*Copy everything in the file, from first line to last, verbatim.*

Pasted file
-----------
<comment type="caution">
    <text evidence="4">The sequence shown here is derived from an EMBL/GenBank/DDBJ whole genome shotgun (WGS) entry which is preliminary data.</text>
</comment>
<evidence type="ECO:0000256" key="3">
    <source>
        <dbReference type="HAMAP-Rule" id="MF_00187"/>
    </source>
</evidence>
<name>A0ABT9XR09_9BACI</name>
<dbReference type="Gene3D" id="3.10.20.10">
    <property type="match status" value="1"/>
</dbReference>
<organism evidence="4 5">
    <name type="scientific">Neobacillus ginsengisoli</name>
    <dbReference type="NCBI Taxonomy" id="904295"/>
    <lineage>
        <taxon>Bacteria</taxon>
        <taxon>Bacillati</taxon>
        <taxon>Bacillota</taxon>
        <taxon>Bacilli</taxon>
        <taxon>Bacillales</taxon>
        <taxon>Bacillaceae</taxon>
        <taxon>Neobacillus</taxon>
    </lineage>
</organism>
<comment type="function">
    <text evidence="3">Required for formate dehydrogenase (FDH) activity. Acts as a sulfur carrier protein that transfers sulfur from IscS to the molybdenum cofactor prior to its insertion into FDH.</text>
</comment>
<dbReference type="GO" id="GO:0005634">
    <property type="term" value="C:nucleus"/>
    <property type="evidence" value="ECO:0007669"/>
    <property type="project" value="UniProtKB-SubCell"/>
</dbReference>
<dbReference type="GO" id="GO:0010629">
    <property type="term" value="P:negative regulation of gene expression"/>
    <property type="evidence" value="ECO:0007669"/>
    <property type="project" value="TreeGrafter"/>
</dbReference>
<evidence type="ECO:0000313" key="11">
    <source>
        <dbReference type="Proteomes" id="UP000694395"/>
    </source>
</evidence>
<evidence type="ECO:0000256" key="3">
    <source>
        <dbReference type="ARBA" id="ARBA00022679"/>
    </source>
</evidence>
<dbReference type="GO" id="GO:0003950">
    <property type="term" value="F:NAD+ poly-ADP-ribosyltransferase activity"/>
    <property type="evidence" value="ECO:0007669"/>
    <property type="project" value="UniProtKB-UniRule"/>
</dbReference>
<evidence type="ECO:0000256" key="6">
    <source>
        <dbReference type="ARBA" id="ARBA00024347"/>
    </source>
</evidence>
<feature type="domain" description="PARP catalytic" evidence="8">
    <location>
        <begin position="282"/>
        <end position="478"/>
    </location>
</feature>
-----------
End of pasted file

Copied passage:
<comment type="caution">
    <text evidence="4">The sequence shown here is derived from an EMBL/GenBank/DDBJ whole genome shotgun (WGS) entry which is preliminary data.</text>
</comment>
<evidence type="ECO:0000256" key="3">
    <source>
        <dbReference type="HAMAP-Rule" id="MF_00187"/>
    </source>
</evidence>
<name>A0ABT9XR09_9BACI</name>
<dbReference type="Gene3D" id="3.10.20.10">
    <property type="match status" value="1"/>
</dbReference>
<organism evidence="4 5">
    <name type="scientific">Neobacillus ginsengisoli</name>
    <dbReference type="NCBI Taxonomy" id="904295"/>
    <lineage>
        <taxon>Bacteria</taxon>
        <taxon>Bacillati</taxon>
        <taxon>Bacillota</taxon>
        <taxon>Bacilli</taxon>
        <taxon>Bacillales</taxon>
        <taxon>Bacillaceae</taxon>
        <taxon>Neobacillus</taxon>
    </lineage>
</organism>
<comment type="function">
    <text evidence="3">Required for formate dehydrogenase (FDH) activity. Acts as a sulfur carrier protein that transfers sulfur from IscS to the molybdenum cofactor prior to its insertion into FDH.</text>
</comment>
<dbReference type="GO" id="GO:0005634">
    <property type="term" value="C:nucleus"/>
    <property type="evidence" value="ECO:0007669"/>
    <property type="project" value="UniProtKB-SubCell"/>
</dbReference>
<dbReference type="GO" id="GO:0010629">
    <property type="term" value="P:negative regulation of gene expression"/>
    <property type="evidence" value="ECO:0007669"/>
    <property type="project" value="TreeGrafter"/>
</dbReference>
<evidence type="ECO:0000313" key="11">
    <source>
        <dbReference type="Proteomes" id="UP000694395"/>
    </source>
</evidence>
<evidence type="ECO:0000256" key="3">
    <source>
        <dbReference type="ARBA" id="ARBA00022679"/>
    </source>
</evidence>
<dbReference type="GO" id="GO:0003950">
    <property type="term" value="F:NAD+ poly-ADP-ribosyltransferase activity"/>
    <property type="evidence" value="ECO:0007669"/>
    <property type="project" value="UniProtKB-UniRule"/>
</dbReference>
<evidence type="ECO:0000256" key="6">
    <source>
        <dbReference type="ARBA" id="ARBA00024347"/>
    </source>
</evidence>
<feature type="domain" description="PARP catalytic" evidence="8">
    <location>
        <begin position="282"/>
        <end position="478"/>
    </location>
</feature>